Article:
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The adjoint representation induces an isomorphism of lie algebras $$\mathfrak{so}_3(\mathbb{C}) \simeq \mathfrak{sl}_2(\mathbb{C}).$$

While the lie algebra isomorphism from $\mathfrak{sl}_2(\mathbb{C})$ to $\mathfrak{so}_3(\mathbb{C})$ does lift to a corresponding Lie group morphism (because $SL_2(\mathbb{C})$ is simply connected), the same cannot be said for the isomoprhism on the opposite direction.

This is not surprising since $SO_3(\mathbb{C})$ is not simply connected. But I don't know how to prove this morphism does indeed not lift.

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  • $\begingroup$ Note that $O(3)$ and $SO(3)$ have isomorphic Lie algebra, but this isomorphism does not lift to the group level, of course. $\endgroup$ – Dietrich Burde Jan 22 '17 at 15:21
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Let $\psi : SL_2(\mathbb{C}) \rightarrow SO_3(\mathbb{C})$ be the map lifting the inverse of the isomorphism stated above which exists since $SL_2(\mathbb{C})$ is simply connected. Assume $\phi : SO_3(\mathbb{C}) \rightarrow SL_2(\mathbb{C})$ be a map lifting the given isomorphism.

Claim : the map $\phi$ is an isomorphism.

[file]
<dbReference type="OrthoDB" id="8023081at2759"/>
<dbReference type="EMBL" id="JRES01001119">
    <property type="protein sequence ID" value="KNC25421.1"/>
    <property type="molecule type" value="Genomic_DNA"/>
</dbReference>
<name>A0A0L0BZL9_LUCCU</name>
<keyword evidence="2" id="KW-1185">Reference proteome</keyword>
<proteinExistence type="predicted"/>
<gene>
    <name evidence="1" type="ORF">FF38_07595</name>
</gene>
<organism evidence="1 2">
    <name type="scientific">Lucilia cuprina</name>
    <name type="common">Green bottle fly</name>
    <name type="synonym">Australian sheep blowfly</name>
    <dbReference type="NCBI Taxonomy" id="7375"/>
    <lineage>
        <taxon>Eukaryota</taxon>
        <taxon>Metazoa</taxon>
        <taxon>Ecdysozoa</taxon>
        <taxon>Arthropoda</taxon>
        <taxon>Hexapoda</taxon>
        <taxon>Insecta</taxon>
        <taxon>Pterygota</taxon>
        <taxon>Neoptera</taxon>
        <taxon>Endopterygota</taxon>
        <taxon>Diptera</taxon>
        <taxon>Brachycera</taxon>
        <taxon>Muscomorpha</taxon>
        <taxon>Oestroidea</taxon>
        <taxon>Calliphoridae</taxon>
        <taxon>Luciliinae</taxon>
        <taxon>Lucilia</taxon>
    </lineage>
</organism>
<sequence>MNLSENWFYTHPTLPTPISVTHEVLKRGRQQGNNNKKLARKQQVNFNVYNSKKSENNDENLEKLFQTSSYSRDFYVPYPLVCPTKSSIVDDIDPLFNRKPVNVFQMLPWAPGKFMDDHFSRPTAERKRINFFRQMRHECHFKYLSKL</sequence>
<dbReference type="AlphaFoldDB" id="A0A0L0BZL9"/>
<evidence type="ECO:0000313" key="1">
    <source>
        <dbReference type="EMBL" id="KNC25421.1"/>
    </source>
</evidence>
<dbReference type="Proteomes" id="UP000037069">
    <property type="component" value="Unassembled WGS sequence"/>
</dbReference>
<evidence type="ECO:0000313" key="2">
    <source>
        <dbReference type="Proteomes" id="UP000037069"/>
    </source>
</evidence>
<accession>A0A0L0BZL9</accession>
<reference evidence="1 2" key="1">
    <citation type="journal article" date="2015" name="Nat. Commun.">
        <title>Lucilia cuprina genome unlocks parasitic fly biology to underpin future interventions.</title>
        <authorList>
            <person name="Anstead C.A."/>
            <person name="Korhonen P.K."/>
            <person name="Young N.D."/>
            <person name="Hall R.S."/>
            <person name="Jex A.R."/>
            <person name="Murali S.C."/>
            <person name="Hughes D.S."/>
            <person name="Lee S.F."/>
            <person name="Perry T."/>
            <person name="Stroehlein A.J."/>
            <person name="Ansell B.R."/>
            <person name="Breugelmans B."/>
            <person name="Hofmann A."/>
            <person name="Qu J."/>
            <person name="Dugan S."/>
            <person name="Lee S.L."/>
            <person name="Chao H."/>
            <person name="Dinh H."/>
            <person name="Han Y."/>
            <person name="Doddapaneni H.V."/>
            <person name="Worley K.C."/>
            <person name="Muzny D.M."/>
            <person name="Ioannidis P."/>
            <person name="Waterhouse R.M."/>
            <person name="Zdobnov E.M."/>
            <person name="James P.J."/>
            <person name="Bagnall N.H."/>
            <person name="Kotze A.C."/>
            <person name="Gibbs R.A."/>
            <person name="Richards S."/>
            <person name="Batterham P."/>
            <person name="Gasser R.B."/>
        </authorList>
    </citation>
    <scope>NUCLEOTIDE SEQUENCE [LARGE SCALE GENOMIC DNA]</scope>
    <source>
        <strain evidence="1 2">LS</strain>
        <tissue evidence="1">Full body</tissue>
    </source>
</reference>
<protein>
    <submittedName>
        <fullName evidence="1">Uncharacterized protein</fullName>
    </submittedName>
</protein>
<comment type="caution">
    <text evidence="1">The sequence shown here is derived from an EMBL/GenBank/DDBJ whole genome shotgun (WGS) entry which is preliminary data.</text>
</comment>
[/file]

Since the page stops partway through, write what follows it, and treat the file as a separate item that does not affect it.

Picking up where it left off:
Note that $d(\phi \circ \psi) = d\phi \circ d\psi = Id_{\mathfrak{sl}_2(\mathbb{C})}$ since these maps on the level of lie algebras are inverse to each other by definition. Hence $\phi \circ \psi$ and $Id$ are two group homomorphism with domain as connected groups with the same derivative at identity and hence are equal. Thus $\phi \circ \psi = Id_{SL_2(\mathbb{C})}$. Note that in the argument in this paragraph we have not used that $SL_2(\mathbb{C})$ is simply connected. Hence the same argument can be applied to get $\psi \circ \phi = Id_{SO_2(\mathbb{C})}$. Thus $\phi$ as well as $\psi$ are ismomorphisms.

But this is not possible as the fundamental groups of these groups can never be isomorphic.

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